During my radio interview with historian, Martin Marty, I shared something with him which he found helpful. We were not talking about historical matters, but grief. I was interviewing Professor Marty on a book he wrote about his first wife’s death from cancer.
After the interview, I realized my reflections also related to learning.
The three diagrams below represent various ways we may conceive of the learning process.
The circle emphasizes that “repetition is the key to learning” because we are always coming back to things we thought we learned. The problem is that there is no movement forward. True learning means that we are growing in our knowledge. A circle depicts the repetitious nature of learning okay, but not the dynamic of progress.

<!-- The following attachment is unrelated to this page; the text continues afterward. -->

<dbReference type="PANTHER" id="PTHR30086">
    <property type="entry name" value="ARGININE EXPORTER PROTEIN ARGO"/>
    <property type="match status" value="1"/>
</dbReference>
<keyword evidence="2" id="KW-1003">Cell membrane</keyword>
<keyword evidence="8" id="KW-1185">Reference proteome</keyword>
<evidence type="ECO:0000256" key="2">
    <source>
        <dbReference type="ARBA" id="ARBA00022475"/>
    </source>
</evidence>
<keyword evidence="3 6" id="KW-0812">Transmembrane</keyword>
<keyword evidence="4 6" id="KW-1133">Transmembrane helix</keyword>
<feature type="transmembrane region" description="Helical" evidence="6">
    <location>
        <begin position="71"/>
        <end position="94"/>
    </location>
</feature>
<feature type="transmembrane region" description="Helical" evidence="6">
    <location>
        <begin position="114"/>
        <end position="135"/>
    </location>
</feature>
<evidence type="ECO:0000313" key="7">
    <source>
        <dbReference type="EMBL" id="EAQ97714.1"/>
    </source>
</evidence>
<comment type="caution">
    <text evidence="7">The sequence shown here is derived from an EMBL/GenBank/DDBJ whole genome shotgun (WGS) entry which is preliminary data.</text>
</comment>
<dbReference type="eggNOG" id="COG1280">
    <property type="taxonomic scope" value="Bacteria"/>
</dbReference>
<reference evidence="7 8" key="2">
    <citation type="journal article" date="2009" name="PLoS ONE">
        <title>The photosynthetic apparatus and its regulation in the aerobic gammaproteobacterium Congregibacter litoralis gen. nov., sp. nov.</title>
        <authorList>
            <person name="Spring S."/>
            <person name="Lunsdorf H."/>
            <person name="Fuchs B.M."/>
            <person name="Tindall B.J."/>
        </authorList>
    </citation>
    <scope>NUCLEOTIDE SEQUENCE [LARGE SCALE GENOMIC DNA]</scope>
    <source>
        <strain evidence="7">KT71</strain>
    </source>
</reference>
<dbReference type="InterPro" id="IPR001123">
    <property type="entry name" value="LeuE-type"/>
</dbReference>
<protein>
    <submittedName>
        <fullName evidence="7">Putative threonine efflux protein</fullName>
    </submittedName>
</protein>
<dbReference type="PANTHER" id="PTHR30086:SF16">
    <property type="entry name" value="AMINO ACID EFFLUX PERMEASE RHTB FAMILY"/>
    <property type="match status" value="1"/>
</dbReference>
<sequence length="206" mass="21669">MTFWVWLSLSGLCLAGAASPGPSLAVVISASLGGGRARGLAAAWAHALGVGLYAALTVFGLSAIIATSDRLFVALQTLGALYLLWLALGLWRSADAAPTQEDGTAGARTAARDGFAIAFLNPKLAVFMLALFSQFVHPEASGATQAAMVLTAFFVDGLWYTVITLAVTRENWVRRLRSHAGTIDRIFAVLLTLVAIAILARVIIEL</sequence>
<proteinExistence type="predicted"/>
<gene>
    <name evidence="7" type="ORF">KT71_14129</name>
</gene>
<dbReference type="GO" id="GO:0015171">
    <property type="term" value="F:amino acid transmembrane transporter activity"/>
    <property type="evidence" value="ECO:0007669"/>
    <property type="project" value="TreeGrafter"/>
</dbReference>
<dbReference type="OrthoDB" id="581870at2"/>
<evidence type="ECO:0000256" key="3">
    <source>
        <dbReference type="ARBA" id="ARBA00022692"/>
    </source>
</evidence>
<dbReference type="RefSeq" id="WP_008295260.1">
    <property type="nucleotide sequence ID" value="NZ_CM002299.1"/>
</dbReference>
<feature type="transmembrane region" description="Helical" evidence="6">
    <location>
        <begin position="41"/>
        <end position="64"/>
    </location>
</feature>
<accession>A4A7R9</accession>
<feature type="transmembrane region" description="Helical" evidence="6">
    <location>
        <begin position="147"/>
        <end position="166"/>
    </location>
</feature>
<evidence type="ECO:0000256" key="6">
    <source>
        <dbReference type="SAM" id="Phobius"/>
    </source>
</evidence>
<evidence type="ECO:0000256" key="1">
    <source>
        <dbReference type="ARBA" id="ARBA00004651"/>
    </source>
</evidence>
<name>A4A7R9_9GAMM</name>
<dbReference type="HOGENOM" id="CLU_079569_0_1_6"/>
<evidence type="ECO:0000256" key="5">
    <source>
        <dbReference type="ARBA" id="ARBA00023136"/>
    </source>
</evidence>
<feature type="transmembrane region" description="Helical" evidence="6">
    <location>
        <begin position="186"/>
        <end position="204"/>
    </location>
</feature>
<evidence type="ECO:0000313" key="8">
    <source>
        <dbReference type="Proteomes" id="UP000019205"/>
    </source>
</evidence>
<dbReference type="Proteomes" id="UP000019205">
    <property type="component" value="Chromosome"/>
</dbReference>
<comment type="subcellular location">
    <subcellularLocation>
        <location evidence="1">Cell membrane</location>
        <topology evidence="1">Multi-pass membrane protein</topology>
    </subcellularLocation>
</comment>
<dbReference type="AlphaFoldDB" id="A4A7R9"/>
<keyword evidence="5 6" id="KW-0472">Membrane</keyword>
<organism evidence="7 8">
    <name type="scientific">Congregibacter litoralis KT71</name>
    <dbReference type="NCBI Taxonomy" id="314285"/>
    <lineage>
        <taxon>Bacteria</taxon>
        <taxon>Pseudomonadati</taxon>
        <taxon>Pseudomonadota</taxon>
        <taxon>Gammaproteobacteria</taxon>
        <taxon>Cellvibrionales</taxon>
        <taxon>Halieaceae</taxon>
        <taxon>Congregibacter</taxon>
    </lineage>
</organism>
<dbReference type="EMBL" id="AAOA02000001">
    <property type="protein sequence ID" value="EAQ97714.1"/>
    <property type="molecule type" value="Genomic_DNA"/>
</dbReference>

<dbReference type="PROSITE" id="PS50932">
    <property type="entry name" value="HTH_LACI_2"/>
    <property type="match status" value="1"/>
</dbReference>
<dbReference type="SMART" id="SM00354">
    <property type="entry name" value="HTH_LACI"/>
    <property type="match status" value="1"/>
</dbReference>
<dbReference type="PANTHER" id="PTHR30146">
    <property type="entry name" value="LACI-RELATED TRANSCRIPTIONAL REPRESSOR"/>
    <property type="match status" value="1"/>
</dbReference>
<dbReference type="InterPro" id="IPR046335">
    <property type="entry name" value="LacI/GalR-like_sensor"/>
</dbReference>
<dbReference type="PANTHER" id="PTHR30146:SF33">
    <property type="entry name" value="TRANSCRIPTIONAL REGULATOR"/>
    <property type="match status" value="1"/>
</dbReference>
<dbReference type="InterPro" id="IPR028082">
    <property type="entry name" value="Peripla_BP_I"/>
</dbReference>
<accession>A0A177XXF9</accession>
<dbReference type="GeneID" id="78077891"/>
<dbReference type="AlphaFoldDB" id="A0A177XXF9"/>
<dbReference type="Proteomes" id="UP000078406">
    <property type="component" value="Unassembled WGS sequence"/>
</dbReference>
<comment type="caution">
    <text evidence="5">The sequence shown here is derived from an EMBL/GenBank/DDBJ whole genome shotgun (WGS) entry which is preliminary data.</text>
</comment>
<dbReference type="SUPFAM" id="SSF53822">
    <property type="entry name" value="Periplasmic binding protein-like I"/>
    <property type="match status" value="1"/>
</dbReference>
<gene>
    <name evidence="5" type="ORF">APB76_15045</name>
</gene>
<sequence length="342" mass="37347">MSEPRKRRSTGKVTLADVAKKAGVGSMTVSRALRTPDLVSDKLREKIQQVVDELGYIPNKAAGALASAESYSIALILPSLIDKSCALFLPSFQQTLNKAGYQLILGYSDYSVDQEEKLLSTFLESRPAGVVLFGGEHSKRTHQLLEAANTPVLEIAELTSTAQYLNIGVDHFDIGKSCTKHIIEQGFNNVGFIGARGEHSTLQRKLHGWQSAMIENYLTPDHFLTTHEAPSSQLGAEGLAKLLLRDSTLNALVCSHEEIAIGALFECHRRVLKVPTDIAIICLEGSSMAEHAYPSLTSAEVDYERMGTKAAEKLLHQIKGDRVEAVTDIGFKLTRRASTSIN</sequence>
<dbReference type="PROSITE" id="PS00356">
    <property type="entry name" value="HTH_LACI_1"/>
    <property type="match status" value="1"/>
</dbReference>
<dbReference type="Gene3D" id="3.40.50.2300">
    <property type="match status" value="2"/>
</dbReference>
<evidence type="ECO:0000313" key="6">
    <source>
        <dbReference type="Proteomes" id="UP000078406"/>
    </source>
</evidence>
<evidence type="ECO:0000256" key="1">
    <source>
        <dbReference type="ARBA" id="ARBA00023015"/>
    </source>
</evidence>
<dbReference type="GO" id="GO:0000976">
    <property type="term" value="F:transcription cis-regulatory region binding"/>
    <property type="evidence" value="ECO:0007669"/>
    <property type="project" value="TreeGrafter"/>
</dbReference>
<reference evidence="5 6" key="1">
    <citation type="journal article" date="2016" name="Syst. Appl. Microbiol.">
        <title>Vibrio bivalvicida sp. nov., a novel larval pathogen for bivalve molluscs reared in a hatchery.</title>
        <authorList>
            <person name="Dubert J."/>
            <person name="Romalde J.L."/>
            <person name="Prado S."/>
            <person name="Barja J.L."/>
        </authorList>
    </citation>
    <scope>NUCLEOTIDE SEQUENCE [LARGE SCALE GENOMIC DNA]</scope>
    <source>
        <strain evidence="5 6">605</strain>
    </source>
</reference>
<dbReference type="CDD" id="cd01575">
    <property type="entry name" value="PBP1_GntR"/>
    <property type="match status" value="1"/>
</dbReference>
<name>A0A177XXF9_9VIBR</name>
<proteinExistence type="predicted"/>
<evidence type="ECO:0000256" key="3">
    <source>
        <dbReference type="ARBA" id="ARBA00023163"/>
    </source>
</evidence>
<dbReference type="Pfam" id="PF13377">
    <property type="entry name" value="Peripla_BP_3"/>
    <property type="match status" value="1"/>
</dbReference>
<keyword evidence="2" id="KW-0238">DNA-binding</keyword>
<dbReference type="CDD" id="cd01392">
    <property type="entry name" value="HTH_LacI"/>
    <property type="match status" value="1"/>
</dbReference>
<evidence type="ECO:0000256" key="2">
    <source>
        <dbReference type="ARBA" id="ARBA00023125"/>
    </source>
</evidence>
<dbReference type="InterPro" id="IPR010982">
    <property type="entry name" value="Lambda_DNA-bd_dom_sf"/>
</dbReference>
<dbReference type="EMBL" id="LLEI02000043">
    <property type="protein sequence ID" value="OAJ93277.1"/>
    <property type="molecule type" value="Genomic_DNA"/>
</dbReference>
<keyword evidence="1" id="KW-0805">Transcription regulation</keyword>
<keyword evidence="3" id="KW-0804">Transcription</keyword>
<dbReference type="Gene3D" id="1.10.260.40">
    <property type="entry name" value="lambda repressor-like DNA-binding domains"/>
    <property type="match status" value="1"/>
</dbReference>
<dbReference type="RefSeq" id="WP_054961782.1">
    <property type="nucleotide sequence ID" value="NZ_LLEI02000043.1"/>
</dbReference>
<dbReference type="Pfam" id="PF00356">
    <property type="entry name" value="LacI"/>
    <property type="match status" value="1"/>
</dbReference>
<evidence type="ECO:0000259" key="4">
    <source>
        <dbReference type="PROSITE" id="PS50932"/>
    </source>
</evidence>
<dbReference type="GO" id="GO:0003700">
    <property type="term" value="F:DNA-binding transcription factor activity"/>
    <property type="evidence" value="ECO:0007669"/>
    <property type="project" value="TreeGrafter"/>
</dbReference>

The second graph shows an arrow moving forward. It reflects progression which is good, but it fails to depict that learning involves reviewing former things we’ve learned or going back to earlier lessons and seeing fresh insight there. Progression simply in a linear direction is not a good example of how the best learning takes place.
The illustration I shared with Professor Marty is the one which best depicts learning: the spiral staircase. It includes the best contributions of the circle and the line. Like the circle it reminds us that true learning means coming back to things we’ve previously learned and like the line it reminds us that we should be making progress.